Nineteen-year-old Brooklyn native Tony Manero lives for Saturday nights at the local disco, where he's king of the club, thanks to his stylish moves on the dance floor. But outside of the club, things don't look so rosy. At home, Tony fights constantly with his father and has to compete with his family's starry-eyed view of his older brother, a priest. Nor can he find satisfaction at his dead-end job at a small paint store. However, things begin to change when he spies Stephanie Mangano in the disco and starts training with her for the club's dance competition. Stephanie dreams of the world beyond Brooklyn, and her plans to move to Manhattan just over the bridge soon change Tony's life forever.Written by
While Tony and Stephanie are sitting at the windows in Stephanie's apartment, she reaches out and grasps Tony's left hand with her left hand; but when the camera jumps back, she's holding his left hand with her right hand. See more »
When the title appears on screen, it is done in the style of a neon sign. The word "Fever" is blinking. See more »
For the PG version some of the language replacement goes as follows: 1. Near the beginning when Tony and his boss are shutting up shop, his boss says to him to 'save his money, build a future', and Toni's response being 'oh fuck the future'. The PG version replaces it as 'to hell with the future'. The entire sequence plays out with the word 'hell' instead of 'fuck' when they talk, it seems like it's an entirely different take shot especially for this version. But also it's a lot darker, you can't see as much compared to the uncut version as if they've maybe darken it so their mouths aren't obvious which may suggest they re-dubbed it but using the same take. 2. When Tony and Annette walk down the stairs to the dance studio and Tony asks if she's 'a nice girl or a c**t?' but the PG version changes it to 'a nice girl or a pig?' 3. When the guys jump off the bridge and Annette runs to the side to look over she yells at them 'you fucker's', the PG version changes it to 'you fakers'. 4. The scene after Tony and Stephanie win the dance contest and Tony doesn't believe they should have won seems to be a different take in the PG version as a boom can briefly be seen at the top of the frame, plus the swearing is replaced, but in the uncut version the boom can't be seen. See more »
Beautifully Defines An Era On The Backdrop Of A Realistic Class Study and Dynamic Music
Although it may seem dated and cheesy to some viewers today Saturday Night Fever remains one of the most underrated examples of '70s pop-culture. It is undoubtedly the quintessential dance flick and remains one of the most entertaining films of all-time. Yet, behind all the music and entertaining aura you are actually viewing a drama studying the American class system and young rebellion. Though at times it is slightly exaggerated, it still manages to capture a vast amount of authenticity and ultimately the sights and sounds of the time.
Saturday Night Fever follows self-proclaimed "dance king" Tony Manero (John Travolta) and his love of dancing and the trials and tribulations of his life in the Bronx. He soon meets an arrogant fellow dancer named Stephanie Mangano (Karen Lynn Gorney). Quickly becoming attracted and influenced by the women he starts questioning the way he lives his life.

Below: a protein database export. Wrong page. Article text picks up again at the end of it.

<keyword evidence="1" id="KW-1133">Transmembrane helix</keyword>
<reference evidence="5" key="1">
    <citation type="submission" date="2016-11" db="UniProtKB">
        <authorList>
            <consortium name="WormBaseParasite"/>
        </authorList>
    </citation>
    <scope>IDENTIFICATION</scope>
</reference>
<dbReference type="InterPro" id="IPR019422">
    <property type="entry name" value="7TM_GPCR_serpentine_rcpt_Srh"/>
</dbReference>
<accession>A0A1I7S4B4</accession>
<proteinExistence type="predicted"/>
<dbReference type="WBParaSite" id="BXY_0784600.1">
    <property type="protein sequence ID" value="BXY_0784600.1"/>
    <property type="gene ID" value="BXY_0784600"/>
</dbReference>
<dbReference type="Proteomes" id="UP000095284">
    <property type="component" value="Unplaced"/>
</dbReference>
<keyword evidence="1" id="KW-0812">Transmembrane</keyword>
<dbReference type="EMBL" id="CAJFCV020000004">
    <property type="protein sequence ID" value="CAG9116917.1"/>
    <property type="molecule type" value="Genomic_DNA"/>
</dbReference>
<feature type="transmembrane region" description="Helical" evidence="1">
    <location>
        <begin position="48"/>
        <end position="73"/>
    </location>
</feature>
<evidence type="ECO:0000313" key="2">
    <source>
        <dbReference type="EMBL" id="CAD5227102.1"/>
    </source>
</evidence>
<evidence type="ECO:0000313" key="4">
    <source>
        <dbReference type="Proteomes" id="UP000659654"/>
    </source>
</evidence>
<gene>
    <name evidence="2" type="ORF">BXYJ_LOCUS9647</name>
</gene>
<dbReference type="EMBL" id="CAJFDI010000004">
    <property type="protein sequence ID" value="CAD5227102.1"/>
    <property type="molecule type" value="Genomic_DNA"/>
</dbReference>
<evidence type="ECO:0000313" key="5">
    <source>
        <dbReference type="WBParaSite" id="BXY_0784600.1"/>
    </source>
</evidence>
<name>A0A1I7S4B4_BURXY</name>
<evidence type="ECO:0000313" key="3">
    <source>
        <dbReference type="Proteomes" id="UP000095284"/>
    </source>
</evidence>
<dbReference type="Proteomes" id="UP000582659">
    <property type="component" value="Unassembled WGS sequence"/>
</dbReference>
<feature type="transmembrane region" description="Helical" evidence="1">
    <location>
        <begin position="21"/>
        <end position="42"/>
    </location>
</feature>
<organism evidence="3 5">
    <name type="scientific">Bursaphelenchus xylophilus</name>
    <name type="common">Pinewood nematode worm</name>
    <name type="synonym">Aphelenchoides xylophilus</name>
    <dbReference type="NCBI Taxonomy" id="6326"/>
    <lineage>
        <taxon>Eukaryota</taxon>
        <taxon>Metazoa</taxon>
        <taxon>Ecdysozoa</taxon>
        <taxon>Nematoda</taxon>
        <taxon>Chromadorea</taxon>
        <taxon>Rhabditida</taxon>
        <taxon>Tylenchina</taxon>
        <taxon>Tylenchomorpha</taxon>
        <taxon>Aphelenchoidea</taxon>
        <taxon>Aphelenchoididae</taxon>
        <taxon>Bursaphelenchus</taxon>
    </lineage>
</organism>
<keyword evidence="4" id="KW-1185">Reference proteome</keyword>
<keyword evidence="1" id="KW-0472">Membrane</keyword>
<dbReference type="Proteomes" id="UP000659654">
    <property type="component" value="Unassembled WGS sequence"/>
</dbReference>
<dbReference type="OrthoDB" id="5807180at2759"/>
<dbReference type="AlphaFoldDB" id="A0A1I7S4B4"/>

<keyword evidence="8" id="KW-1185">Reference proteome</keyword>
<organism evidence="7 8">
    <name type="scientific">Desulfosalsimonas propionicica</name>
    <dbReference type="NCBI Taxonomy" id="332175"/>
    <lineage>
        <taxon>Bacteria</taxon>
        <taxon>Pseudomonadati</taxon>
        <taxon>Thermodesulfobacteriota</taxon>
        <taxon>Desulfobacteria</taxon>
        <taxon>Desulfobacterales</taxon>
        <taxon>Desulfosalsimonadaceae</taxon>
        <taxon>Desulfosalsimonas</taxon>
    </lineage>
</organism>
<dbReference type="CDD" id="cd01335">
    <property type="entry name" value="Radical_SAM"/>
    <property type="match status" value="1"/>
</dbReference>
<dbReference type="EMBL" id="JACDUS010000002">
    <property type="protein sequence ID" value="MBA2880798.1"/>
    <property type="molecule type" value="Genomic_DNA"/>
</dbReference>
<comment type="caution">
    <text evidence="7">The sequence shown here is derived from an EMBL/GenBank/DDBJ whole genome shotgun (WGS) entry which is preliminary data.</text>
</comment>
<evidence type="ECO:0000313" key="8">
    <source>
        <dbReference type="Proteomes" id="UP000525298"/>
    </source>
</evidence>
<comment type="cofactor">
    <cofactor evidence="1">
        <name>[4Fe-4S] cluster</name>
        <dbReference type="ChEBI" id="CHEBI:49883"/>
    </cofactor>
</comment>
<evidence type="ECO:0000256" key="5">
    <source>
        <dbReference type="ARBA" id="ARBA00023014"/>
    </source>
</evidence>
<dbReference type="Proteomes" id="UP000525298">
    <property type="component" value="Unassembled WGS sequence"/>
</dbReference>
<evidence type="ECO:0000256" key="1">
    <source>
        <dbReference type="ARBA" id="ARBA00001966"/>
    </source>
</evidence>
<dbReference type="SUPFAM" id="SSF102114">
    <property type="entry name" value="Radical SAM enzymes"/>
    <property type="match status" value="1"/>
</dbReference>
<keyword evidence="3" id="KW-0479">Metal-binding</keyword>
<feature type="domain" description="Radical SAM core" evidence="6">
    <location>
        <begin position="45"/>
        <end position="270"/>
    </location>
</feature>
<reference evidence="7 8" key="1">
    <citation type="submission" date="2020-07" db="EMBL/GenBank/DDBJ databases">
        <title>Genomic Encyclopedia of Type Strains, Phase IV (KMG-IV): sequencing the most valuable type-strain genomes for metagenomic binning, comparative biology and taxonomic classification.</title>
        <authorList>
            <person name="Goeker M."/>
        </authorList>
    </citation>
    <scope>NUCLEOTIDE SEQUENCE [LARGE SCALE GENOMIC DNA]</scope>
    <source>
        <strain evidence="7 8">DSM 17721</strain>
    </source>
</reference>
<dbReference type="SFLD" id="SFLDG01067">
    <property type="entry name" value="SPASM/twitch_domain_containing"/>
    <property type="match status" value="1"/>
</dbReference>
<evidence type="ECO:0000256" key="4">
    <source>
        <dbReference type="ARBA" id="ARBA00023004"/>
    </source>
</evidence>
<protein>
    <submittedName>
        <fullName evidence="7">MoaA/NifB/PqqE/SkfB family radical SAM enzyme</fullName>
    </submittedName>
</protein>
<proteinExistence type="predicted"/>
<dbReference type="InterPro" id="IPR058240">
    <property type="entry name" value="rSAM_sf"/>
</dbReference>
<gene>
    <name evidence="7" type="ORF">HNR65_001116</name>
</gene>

The film is not always upbeat and at times can be depressing, particularly the scenes depicting peer-pressure. Although both have their differences, both are very alike and ultimately want to be something "big". There are also the elements of jealously, rivalry, religion, rebellion, respect and racism added into the film. This captures the realism of the time and with more accuracy and honesty than a lot of films. Just take a look at the brief scene where Tony is on the tube, this is an oddly poignant, effecting and compelling scene presenting Tony's confused emotions.
Saturday Night Fever still carries the vibe, rhythm and atmosphere it did back in '77. It remains one of the most influential films for both the film-world and pop-culture. Infamously holding some of the greatest dance sequences ever committed film; you can feel the energy, emotions, time and determination that were spent perfecting the dance scenes to the finest detail. The lighting is perfect at creating the "disco world", the set-piece of the 2001 Disco is one of the film's many iconic highlights.
John Travolta dedicates himself to his dancing and character, fitting the role with a graceful ease. The film goes into depth at studying characters too, it shows how desperate everyone is to fit in and be able to make an impressive image. The fantastic shots on character's feet show the "strut" in their walk, representing their desire to maintain their reputation of being "cool". All the characters want to be something, while a lot of them will never add up to anything due to their working-class backgrounds. There are a fair amount of American social-comments scattered throughout the film and retaining a surprising amount of intelligent value.
The gloriously groovy and funky soundtrack is possibly the film's finest element. The music accompanies the dance sequences with an amazing amount of memorably robust imagery. The use of The Bee Gees' music is wonderful to listen to and also for helping to create an ambiguous atmosphere of love, drugs and sex. The shooting techniques in the disco are magnificent for filming the dance scenes and fit perfectly alongside the other technical elements.
Saturday Night Fever is a far more professional film than one might expect, it has intelligence as well as entertainment, which is something that makes a more than just admirable achievement. It is a truly remarkable triumph and a film that deserves more appreciation than it gets.
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